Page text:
Kate shooting the cascade of rotten boards and steel siding that is Chain O’ Mines’ gold mill. Leica/Summilux 35/Ektar 100
In the upper left of the image you can see where the gas tanks used to be, along with the concentration equipment. Along the bottom you can also see some of the many railroad tracks coming and going from the plant–the ones visible here were incoming tracks that carried in hard coal from the eastern US.
Kate in the Atlas E, which is essentially a buried Atlas D. Above is the protective steel blast door.
HDR matrix panorama. Looking from the grain elevators, now doomed, toward the city between the flour mill’s water tower and tile elevator’s neon sign, the old and new economies seem almost united. Yet the financial centers rise in reality to shadow the now-abandoned industry and manufacturing. The way of things, I’m told.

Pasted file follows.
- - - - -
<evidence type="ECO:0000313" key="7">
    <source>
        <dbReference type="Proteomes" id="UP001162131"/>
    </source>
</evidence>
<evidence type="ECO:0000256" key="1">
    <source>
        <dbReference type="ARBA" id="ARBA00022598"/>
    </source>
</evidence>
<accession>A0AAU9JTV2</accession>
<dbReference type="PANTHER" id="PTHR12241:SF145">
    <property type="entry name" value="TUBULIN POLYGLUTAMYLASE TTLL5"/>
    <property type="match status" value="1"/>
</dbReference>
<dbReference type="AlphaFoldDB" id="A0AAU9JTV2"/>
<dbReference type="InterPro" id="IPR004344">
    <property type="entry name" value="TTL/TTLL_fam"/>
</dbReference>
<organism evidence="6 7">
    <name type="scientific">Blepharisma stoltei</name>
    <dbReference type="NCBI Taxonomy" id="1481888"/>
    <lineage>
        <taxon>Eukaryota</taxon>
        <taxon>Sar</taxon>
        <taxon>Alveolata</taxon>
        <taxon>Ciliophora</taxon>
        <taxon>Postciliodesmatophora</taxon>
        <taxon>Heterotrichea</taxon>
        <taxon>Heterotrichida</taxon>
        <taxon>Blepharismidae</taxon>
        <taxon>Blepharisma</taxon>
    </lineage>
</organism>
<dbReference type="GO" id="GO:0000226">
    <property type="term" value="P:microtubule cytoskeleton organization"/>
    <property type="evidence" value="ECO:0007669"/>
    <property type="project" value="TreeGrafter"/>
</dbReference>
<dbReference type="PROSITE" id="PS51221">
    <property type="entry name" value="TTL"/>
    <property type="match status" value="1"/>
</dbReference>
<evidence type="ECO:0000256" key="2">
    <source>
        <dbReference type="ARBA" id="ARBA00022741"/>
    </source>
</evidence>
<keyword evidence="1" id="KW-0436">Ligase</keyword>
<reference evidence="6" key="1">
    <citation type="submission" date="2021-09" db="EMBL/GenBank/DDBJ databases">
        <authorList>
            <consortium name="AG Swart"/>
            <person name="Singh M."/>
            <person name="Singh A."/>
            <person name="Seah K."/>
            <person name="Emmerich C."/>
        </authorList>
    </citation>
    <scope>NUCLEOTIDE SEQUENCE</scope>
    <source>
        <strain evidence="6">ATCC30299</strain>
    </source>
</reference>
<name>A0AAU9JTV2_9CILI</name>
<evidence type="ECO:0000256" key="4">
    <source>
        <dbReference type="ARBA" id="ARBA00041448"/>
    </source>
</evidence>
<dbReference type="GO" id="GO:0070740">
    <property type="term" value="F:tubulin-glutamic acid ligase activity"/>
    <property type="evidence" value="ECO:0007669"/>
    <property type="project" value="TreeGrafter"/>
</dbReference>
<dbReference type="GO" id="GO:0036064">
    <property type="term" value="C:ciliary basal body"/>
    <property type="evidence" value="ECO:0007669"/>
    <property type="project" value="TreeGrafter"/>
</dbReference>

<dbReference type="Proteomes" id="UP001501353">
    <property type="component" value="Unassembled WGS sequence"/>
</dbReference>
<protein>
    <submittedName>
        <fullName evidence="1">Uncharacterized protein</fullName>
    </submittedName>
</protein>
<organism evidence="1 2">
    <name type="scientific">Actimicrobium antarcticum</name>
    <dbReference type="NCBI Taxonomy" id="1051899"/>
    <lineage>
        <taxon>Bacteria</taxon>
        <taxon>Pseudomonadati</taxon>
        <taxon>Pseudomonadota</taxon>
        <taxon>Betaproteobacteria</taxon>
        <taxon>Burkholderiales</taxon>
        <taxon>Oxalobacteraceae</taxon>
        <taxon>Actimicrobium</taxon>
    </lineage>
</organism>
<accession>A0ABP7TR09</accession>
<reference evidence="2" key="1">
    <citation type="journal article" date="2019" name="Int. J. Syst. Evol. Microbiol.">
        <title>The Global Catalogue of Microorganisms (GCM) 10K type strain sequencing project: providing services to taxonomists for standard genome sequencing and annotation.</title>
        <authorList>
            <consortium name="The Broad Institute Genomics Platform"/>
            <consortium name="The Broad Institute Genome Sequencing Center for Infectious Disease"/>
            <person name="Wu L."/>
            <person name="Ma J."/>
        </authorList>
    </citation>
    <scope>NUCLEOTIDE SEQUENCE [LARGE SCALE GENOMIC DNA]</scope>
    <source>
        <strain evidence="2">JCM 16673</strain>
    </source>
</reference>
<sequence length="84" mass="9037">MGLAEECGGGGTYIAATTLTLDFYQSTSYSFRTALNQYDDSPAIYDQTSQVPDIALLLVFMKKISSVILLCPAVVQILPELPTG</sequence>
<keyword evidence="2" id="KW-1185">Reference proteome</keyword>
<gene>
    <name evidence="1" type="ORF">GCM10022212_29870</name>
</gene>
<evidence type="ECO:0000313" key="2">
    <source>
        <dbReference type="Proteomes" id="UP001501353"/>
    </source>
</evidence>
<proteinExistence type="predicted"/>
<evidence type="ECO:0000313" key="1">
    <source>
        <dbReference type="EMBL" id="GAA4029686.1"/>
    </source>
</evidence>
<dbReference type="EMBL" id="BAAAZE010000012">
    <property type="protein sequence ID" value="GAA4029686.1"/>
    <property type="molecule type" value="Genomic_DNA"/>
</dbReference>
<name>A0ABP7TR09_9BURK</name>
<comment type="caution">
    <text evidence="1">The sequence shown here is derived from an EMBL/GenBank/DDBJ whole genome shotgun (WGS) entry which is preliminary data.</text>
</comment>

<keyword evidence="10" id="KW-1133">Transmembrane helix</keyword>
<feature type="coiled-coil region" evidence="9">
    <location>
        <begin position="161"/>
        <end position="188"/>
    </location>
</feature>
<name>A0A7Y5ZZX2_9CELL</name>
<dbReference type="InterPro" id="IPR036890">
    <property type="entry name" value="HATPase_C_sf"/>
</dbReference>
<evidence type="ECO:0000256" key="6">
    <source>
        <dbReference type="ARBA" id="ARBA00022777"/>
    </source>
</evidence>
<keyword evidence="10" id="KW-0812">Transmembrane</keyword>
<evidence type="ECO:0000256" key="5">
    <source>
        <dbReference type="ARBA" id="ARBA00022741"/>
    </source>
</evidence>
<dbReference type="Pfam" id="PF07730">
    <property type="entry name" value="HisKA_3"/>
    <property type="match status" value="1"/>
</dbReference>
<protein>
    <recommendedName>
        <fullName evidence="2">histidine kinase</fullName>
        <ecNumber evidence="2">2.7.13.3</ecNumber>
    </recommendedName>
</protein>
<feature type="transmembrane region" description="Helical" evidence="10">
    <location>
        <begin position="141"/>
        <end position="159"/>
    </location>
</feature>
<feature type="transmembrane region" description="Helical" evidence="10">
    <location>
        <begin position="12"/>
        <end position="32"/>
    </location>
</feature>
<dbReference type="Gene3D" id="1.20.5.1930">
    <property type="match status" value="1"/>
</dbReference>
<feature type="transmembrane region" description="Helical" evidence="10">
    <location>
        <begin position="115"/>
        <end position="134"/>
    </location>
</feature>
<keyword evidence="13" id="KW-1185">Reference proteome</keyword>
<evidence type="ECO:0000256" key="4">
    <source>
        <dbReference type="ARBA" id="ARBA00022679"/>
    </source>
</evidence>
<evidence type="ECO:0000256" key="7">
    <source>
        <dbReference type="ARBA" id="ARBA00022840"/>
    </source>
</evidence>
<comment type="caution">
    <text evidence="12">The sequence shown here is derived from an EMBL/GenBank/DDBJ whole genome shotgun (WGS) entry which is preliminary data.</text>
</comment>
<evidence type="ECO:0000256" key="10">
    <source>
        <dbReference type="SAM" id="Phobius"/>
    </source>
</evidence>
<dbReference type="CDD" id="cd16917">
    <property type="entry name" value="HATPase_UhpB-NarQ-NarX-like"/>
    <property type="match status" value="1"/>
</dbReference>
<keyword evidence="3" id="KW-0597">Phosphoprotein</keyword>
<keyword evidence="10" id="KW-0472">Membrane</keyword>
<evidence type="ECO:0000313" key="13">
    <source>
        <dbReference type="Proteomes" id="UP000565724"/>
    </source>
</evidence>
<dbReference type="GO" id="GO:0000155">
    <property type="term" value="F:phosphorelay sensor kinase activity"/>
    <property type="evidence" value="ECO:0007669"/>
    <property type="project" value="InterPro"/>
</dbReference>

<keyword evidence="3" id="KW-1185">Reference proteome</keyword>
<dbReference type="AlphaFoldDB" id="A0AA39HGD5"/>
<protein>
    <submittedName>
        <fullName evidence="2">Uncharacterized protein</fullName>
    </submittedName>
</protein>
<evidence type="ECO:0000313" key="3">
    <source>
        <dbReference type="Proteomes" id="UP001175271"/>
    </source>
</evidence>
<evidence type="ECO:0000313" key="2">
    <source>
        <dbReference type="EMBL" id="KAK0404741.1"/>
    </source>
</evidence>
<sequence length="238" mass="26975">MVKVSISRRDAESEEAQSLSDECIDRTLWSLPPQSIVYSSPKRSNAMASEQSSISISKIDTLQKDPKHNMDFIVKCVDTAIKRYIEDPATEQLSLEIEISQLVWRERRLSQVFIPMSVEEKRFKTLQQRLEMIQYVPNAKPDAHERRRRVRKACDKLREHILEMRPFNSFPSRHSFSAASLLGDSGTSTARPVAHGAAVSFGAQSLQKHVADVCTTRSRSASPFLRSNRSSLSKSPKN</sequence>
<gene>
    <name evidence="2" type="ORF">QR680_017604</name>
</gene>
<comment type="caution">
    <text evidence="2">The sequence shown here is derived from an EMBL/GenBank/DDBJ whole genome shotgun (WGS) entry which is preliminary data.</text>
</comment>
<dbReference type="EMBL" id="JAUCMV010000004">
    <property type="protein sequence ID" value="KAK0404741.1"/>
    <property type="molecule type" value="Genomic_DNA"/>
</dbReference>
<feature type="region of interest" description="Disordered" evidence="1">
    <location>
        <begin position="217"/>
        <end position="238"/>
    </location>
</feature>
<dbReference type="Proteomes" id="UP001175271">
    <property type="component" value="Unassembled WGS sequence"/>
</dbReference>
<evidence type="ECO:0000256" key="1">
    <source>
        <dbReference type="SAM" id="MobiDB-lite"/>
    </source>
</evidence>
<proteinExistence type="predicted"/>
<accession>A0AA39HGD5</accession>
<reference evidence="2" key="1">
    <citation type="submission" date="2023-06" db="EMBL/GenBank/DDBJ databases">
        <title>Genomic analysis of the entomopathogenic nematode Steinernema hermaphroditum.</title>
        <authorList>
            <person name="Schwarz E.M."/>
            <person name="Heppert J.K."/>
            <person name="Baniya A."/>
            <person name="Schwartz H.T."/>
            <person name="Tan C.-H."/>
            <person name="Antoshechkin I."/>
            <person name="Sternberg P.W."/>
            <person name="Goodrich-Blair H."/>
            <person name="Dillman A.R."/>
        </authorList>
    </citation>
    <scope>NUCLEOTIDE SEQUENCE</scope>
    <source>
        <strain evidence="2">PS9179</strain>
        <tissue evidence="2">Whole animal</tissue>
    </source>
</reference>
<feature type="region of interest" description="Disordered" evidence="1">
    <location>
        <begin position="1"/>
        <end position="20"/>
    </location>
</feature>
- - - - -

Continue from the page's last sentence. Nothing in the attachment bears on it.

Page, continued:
In a strange loft next to the brewhouse are these twin kettles, which seem much older than the main kettles in the brewhouse.
Before Portland-Huron Cement’s Duluth Plant was (mostly) demolished and (partly) turned into a hotel, the top of its silos gave a cinematic view of elevator row.
A quick vertical panorama taken on my back at the sweet spot of a great summer sunset. On the skylight is the torch-cut catwalk that used to link the outside of the smokestacks that vented the cupolas.
A typical summer storm on Lake Superior.
Behind one of the kitchens is one of the few pieces of furniture remaining. Beside it, a small electric space heater–small by 1970s standards.